A microgrid is nothing but a very small grid. Microgrids have existed for a long time. Lately, they have attracted attention as a means of making the grid greener, more reliable, and more resilient.
We speak of the electric grid. A single grid with three “interconnects” powers all the US and Canada. It combines many sites that generate electricity with many users. It accomplishes the task with a lot of wires and a control system. But, of course, other countries have their own grids. So there are lots of grids worldwide.
Large national grids sometimes fail. If something happens in one location to cause a failure, it can cause failure in neighboring locations. Some spectacular failures have blacked out large regions for hours or even days at a time.
Hospitals and other institutions can continue to operate only if they have some kind of alternative power source. A hospital operating its own generator in a power failure is an example of a microgrid. So is a house with its own backup generator and transfer switch.
Some microgrids have no connection with the main grid. Some operate in remote areas where it’s too expensive to extend centralized power. Or people who want to be “off grid” can operate them.
That hospital with a diesel generator has a grid-connected microgrid. In the event of an outage, it makes itself an island that can operate until the main grid has been restored. It gives the hospital reliability that the grid itself lacks.
Basic microgrid principles
The US Department of Energy’s Microgrid Exchange Group offers this definition of a microgrid:
A microgrid is a group of interconnected loads and distributed energy resources within clearly defined electrical boundaries that acts as a single controllable entity with respect to the grid. A microgrid can connect and disconnect from the grid to enable it to operate in both grid-connected or island-mode.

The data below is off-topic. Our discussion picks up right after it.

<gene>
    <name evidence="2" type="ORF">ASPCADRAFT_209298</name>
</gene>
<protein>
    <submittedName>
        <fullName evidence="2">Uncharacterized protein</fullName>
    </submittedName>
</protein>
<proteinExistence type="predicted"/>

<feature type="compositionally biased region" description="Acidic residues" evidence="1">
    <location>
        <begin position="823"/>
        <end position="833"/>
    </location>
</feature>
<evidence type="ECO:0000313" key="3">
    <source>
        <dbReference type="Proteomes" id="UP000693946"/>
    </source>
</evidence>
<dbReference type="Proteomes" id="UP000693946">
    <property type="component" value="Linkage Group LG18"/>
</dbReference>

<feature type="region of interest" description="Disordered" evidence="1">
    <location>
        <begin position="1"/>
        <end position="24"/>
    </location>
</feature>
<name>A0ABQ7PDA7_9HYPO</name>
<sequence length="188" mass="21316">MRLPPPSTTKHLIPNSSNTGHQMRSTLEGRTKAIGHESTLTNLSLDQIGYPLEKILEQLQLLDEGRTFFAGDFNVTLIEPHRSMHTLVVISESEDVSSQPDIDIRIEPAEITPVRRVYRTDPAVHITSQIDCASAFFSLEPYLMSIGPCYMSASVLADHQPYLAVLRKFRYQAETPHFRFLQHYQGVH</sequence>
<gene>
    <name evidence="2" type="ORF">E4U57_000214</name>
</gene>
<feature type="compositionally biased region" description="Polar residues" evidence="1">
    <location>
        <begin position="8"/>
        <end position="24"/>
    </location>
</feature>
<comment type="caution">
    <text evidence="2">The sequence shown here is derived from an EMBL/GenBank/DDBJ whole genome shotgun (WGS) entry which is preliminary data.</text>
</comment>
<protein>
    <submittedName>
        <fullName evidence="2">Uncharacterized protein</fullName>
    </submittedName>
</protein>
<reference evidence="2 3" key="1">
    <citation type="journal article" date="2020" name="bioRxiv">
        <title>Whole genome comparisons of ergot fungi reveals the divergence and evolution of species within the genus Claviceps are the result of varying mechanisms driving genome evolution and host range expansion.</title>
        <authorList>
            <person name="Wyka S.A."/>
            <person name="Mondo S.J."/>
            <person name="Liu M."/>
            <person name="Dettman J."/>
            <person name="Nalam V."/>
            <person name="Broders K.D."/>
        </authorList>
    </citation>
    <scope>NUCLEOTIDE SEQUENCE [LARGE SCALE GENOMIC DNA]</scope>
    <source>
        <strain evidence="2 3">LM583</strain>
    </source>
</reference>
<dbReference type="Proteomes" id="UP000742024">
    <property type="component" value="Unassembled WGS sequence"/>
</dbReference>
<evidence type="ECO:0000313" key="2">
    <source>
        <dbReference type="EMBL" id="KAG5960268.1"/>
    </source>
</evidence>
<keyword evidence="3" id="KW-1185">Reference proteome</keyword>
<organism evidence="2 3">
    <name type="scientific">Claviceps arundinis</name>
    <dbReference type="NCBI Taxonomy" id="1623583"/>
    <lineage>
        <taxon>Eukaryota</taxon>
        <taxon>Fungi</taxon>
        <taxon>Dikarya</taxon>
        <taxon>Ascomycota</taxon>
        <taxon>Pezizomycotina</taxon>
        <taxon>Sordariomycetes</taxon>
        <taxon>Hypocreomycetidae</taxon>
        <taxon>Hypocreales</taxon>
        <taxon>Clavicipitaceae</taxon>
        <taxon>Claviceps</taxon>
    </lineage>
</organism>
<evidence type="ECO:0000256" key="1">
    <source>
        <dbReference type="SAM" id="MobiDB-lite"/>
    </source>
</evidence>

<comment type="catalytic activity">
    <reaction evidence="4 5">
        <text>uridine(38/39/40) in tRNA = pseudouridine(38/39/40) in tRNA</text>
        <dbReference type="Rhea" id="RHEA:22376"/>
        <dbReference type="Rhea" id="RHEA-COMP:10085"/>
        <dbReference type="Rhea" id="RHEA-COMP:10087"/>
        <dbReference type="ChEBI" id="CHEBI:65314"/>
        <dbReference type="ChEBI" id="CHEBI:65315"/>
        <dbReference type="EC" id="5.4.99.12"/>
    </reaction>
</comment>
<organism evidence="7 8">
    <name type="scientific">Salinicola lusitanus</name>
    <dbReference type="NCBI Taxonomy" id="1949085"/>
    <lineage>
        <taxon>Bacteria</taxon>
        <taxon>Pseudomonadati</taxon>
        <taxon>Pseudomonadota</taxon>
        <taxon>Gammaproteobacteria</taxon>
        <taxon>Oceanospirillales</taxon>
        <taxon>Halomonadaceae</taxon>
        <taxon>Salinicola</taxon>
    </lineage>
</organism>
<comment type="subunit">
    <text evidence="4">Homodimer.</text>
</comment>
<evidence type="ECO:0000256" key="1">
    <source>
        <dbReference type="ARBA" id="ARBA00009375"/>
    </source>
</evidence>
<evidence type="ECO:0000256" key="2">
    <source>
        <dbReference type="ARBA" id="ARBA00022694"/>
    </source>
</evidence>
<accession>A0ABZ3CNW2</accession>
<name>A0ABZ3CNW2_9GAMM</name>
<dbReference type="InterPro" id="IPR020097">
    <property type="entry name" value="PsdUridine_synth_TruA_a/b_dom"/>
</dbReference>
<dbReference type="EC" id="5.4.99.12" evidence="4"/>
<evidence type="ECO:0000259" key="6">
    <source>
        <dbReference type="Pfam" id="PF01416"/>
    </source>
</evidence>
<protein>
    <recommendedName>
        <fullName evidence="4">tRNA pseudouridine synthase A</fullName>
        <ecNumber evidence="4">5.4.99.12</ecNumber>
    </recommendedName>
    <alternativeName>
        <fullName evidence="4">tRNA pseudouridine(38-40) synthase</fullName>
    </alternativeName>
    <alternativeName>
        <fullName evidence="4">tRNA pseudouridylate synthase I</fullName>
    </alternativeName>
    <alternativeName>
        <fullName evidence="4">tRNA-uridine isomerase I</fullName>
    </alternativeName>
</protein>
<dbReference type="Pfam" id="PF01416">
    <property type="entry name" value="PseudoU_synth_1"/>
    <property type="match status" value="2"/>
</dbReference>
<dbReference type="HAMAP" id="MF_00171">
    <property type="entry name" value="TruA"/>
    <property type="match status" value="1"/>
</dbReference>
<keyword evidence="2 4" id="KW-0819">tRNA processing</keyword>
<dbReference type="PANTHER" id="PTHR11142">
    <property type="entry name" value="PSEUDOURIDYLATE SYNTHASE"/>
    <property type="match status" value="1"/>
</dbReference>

This definition excludes specifying the source of electricity. It emphasizes that a microgrid is locally controlled and can be either connected to the central grid or operate as an island. Power can come from distributed energy resources or from burning fossil fuels. But microgrids can help integrate renewable energy into the electrical infrastructure.
Utilities have trouble dealing with solar panels on hundreds of individual rooftops. A microgrid collects their output and feeds it to the grid at a single point. It offers automatic switching technology to connect, disconnect, and reconnect to the grid without the utility having to devise a control system.
Microgrids can also incorporate “combined heat and power systems” (CHP). These systems use cogeneration to capture what would otherwise be waste heat and reuse it. When waste heat is circulated through a building, that building no longer needs to operate a furnace. When applied to an absorption chiller system, it provides air conditioning.
The definition of microgrids also excludes mention of storage. Most current microgrid design includes renewable energy. In that case, storage becomes an important component.
Advantages of microgrids
Microgrids offer several distinct advantages to utilities and their customers:
- improved energy efficiency.
- minimalization of energy consumption
- reduced environmental impact
- improved reliability of supply
- reduction of loss
- relief from network congestion
- voltage control
- enhanced security of supply
- less expensive replacement of infrastructure
The digital grid can become, among other things, a network of microgrids. Each one can aggregate distributed energy resources from small-scale resources. Some solar panels or wind turbines with battery storage may be the most familiar of these, but smart appliances and electric vehicles can play a role.
Not only can grid-tied microgrids detach in emergencies. They can also either supply power to the grid or store power from the grid. They can help balance fluctuating grid frequency or voltage.
Some examples of microgrids
New York University
New York University has produced its own power since 1960. In 1980, it installed an oil-fired cogeneration plant. When that facility reached the end of its useful life, the university replaced it with a natural gas CHP facility in 2011.
The new plant has twice the output capacity of the old one. It powers 22 campus buildings and heats 37. The university purchases electricity from Con Edison when demand exceeds its system’s capacity.